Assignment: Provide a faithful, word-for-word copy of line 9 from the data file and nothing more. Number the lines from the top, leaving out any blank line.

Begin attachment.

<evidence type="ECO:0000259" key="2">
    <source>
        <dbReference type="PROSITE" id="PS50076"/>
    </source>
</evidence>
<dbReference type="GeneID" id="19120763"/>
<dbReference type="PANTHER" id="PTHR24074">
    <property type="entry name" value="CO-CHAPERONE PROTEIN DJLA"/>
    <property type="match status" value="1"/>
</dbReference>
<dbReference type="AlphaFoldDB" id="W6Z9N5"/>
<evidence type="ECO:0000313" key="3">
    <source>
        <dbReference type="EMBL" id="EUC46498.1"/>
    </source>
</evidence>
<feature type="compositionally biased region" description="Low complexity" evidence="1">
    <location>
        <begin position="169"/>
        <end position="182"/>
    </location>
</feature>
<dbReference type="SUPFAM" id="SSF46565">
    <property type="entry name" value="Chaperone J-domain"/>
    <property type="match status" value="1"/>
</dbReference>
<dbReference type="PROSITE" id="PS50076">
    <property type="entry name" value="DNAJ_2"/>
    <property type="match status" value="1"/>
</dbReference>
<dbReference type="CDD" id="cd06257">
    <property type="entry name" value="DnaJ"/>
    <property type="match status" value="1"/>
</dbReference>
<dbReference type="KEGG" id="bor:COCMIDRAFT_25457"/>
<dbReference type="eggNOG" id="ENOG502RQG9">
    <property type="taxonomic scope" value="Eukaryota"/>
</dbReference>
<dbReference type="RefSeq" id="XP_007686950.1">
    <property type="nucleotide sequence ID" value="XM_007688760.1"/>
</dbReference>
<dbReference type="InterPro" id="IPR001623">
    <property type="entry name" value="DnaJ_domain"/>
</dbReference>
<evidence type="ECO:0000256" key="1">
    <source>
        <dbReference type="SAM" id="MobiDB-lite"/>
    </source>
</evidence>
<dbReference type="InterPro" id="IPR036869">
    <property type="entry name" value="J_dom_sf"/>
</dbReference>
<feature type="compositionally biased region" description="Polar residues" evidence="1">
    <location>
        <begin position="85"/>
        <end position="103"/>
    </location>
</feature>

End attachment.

    <property type="match status" value="1"/>